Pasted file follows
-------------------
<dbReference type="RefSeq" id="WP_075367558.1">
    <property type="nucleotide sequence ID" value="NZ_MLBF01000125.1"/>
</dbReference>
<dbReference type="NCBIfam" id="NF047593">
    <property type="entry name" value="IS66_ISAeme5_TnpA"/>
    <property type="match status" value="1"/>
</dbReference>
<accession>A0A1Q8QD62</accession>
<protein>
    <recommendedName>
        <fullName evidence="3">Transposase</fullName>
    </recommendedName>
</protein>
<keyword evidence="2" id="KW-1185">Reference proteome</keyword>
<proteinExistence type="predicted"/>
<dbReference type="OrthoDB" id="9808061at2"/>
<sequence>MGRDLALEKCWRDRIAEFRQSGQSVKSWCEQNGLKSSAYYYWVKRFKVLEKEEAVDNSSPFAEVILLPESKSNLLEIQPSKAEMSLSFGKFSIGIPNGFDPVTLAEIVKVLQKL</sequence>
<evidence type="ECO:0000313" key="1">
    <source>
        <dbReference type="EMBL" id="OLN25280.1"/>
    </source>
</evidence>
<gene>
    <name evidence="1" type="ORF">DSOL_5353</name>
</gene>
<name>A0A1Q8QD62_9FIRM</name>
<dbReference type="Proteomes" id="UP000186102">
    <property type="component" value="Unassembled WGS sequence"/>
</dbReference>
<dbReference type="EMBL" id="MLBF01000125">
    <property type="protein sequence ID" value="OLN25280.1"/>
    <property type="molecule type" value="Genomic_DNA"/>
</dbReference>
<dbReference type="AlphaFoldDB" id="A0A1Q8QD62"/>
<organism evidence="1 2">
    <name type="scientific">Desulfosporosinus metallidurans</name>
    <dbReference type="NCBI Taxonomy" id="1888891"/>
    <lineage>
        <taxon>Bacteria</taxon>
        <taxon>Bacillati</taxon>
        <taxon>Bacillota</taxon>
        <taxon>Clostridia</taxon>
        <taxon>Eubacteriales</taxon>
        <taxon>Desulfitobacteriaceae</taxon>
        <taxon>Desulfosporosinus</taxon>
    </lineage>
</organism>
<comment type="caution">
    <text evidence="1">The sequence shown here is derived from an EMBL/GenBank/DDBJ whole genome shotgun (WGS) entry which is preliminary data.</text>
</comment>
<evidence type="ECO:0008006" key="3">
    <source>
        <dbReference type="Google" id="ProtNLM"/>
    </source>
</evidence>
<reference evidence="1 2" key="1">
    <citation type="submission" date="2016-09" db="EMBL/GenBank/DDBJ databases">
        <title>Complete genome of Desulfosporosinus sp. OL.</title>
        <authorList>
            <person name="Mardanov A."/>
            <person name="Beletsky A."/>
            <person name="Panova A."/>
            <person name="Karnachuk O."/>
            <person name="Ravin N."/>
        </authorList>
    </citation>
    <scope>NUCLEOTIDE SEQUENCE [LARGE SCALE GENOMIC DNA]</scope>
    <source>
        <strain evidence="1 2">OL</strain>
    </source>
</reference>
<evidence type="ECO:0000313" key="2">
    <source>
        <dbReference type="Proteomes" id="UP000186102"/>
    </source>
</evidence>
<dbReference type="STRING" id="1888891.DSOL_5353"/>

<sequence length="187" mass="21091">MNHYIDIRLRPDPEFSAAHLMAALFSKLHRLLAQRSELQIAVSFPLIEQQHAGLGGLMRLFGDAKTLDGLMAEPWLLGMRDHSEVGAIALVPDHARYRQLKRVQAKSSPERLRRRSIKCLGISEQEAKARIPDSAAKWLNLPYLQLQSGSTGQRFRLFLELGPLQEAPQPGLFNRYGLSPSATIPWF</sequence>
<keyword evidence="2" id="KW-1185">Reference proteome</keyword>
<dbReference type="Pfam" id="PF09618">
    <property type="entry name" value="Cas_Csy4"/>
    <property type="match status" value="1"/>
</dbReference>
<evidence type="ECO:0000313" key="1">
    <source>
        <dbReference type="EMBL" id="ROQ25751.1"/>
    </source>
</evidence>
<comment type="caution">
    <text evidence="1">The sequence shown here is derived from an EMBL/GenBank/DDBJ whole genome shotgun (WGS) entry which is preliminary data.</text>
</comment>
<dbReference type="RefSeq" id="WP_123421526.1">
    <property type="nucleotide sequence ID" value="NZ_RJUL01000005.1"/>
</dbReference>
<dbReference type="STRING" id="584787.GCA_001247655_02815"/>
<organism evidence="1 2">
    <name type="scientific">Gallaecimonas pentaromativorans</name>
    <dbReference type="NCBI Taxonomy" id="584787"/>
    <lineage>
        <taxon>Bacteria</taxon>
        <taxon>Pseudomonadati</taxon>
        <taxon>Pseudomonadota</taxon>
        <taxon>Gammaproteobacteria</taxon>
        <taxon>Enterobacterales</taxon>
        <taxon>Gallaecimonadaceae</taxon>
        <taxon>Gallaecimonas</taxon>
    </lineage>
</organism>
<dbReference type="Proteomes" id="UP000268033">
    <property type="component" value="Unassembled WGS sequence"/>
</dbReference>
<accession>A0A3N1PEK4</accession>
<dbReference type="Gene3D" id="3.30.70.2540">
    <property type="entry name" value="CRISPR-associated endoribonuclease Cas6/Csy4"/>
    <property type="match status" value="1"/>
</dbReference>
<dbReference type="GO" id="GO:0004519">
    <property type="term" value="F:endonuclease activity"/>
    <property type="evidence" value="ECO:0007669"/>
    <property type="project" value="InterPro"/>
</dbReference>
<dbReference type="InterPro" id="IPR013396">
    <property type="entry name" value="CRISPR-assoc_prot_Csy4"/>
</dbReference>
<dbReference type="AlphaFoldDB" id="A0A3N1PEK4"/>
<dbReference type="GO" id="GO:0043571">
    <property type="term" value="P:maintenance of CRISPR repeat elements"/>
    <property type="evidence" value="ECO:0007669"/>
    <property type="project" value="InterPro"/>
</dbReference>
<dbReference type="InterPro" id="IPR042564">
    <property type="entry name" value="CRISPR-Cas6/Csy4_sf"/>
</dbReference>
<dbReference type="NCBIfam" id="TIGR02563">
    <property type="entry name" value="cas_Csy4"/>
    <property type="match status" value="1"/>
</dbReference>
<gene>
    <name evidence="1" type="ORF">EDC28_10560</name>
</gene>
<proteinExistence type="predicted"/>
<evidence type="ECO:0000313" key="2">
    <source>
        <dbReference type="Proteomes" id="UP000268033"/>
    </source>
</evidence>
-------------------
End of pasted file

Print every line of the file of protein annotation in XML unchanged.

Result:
<dbReference type="RefSeq" id="WP_075367558.1">
    <property type="nucleotide sequence ID" value="NZ_MLBF01000125.1"/>
</dbReference>
<dbReference type="NCBIfam" id="NF047593">
    <property type="entry name" value="IS66_ISAeme5_TnpA"/>
    <property type="match status" value="1"/>
</dbReference>
<accession>A0A1Q8QD62</accession>
<protein>
    <recommendedName>
        <fullName evidence="3">Transposase</fullName>
    </recommendedName>
</protein>
<keyword evidence="2" id="KW-1185">Reference proteome</keyword>
<proteinExistence type="predicted"/>
<dbReference type="OrthoDB" id="9808061at2"/>
<sequence>MGRDLALEKCWRDRIAEFRQSGQSVKSWCEQNGLKSSAYYYWVKRFKVLEKEEAVDNSSPFAEVILLPESKSNLLEIQPSKAEMSLSFGKFSIGIPNGFDPVTLAEIVKVLQKL</sequence>
<evidence type="ECO:0000313" key="1">
    <source>
        <dbReference type="EMBL" id="OLN25280.1"/>
    </source>
</evidence>
<gene>
    <name evidence="1" type="ORF">DSOL_5353</name>
</gene>
<name>A0A1Q8QD62_9FIRM</name>
<dbReference type="Proteomes" id="UP000186102">
    <property type="component" value="Unassembled WGS sequence"/>
</dbReference>
<dbReference type="EMBL" id="MLBF01000125">
    <property type="protein sequence ID" value="OLN25280.1"/>
    <property type="molecule type" value="Genomic_DNA"/>
</dbReference>
<dbReference type="AlphaFoldDB" id="A0A1Q8QD62"/>
<organism evidence="1 2">
    <name type="scientific">Desulfosporosinus metallidurans</name>
    <dbReference type="NCBI Taxonomy" id="1888891"/>
    <lineage>
        <taxon>Bacteria</taxon>
        <taxon>Bacillati</taxon>
        <taxon>Bacillota</taxon>
        <taxon>Clostridia</taxon>
        <taxon>Eubacteriales</taxon>
        <taxon>Desulfitobacteriaceae</taxon>
        <taxon>Desulfosporosinus</taxon>
    </lineage>
</organism>
<comment type="caution">
    <text evidence="1">The sequence shown here is derived from an EMBL/GenBank/DDBJ whole genome shotgun (WGS) entry which is preliminary data.</text>
</comment>
<evidence type="ECO:0008006" key="3">
    <source>
        <dbReference type="Google" id="ProtNLM"/>
    </source>
</evidence>
<reference evidence="1 2" key="1">
    <citation type="submission" date="2016-09" db="EMBL/GenBank/DDBJ databases">
        <title>Complete genome of Desulfosporosinus sp. OL.</title>
        <authorList>
            <person name="Mardanov A."/>
            <person name="Beletsky A."/>
            <person name="Panova A."/>
            <person name="Karnachuk O."/>
            <person name="Ravin N."/>
        </authorList>
    </citation>
    <scope>NUCLEOTIDE SEQUENCE [LARGE SCALE GENOMIC DNA]</scope>
    <source>
        <strain evidence="1 2">OL</strain>
    </source>
</reference>
<evidence type="ECO:0000313" key="2">
    <source>
        <dbReference type="Proteomes" id="UP000186102"/>
    </source>
</evidence>
<dbReference type="STRING" id="1888891.DSOL_5353"/>

<sequence length="187" mass="21091">MNHYIDIRLRPDPEFSAAHLMAALFSKLHRLLAQRSELQIAVSFPLIEQQHAGLGGLMRLFGDAKTLDGLMAEPWLLGMRDHSEVGAIALVPDHARYRQLKRVQAKSSPERLRRRSIKCLGISEQEAKARIPDSAAKWLNLPYLQLQSGSTGQRFRLFLELGPLQEAPQPGLFNRYGLSPSATIPWF</sequence>
<keyword evidence="2" id="KW-1185">Reference proteome</keyword>
<dbReference type="Pfam" id="PF09618">
    <property type="entry name" value="Cas_Csy4"/>
    <property type="match status" value="1"/>
</dbReference>
<evidence type="ECO:0000313" key="1">
    <source>
        <dbReference type="EMBL" id="ROQ25751.1"/>
    </source>
</evidence>
<comment type="caution">
    <text evidence="1">The sequence shown here is derived from an EMBL/GenBank/DDBJ whole genome shotgun (WGS) entry which is preliminary data.</text>
</comment>
<dbReference type="RefSeq" id="WP_123421526.1">
    <property type="nucleotide sequence ID" value="NZ_RJUL01000005.1"/>
</dbReference>
<dbReference type="STRING" id="584787.GCA_001247655_02815"/>
<organism evidence="1 2">
    <name type="scientific">Gallaecimonas pentaromativorans</name>
    <dbReference type="NCBI Taxonomy" id="584787"/>
    <lineage>
        <taxon>Bacteria</taxon>
        <taxon>Pseudomonadati</taxon>
        <taxon>Pseudomonadota</taxon>
        <taxon>Gammaproteobacteria</taxon>
        <taxon>Enterobacterales</taxon>
        <taxon>Gallaecimonadaceae</taxon>
        <taxon>Gallaecimonas</taxon>
    </lineage>
</organism>
<dbReference type="Proteomes" id="UP000268033">
    <property type="component" value="Unassembled WGS sequence"/>
</dbReference>
<accession>A0A3N1PEK4</accession>
<dbReference type="Gene3D" id="3.30.70.2540">
    <property type="entry name" value="CRISPR-associated endoribonuclease Cas6/Csy4"/>
    <property type="match status" value="1"/>
</dbReference>
<dbReference type="GO" id="GO:0004519">
    <property type="term" value="F:endonuclease activity"/>
    <property type="evidence" value="ECO:0007669"/>
    <property type="project" value="InterPro"/>
</dbReference>
<dbReference type="InterPro" id="IPR013396">
    <property type="entry name" value="CRISPR-assoc_prot_Csy4"/>
</dbReference>
<dbReference type="AlphaFoldDB" id="A0A3N1PEK4"/>
<dbReference type="GO" id="GO:0043571">
    <property type="term" value="P:maintenance of CRISPR repeat elements"/>
    <property type="evidence" value="ECO:0007669"/>
    <property type="project" value="InterPro"/>
</dbReference>
<dbReference type="InterPro" id="IPR042564">
    <property type="entry name" value="CRISPR-Cas6/Csy4_sf"/>
</dbReference>
<dbReference type="NCBIfam" id="TIGR02563">
    <property type="entry name" value="cas_Csy4"/>
    <property type="match status" value="1"/>
</dbReference>
<gene>
    <name evidence="1" type="ORF">EDC28_10560</name>
</gene>
<proteinExistence type="predicted"/>
<evidence type="ECO:0000313" key="2">
    <source>
        <dbReference type="Proteomes" id="UP000268033"/>
    </source>
</evidence>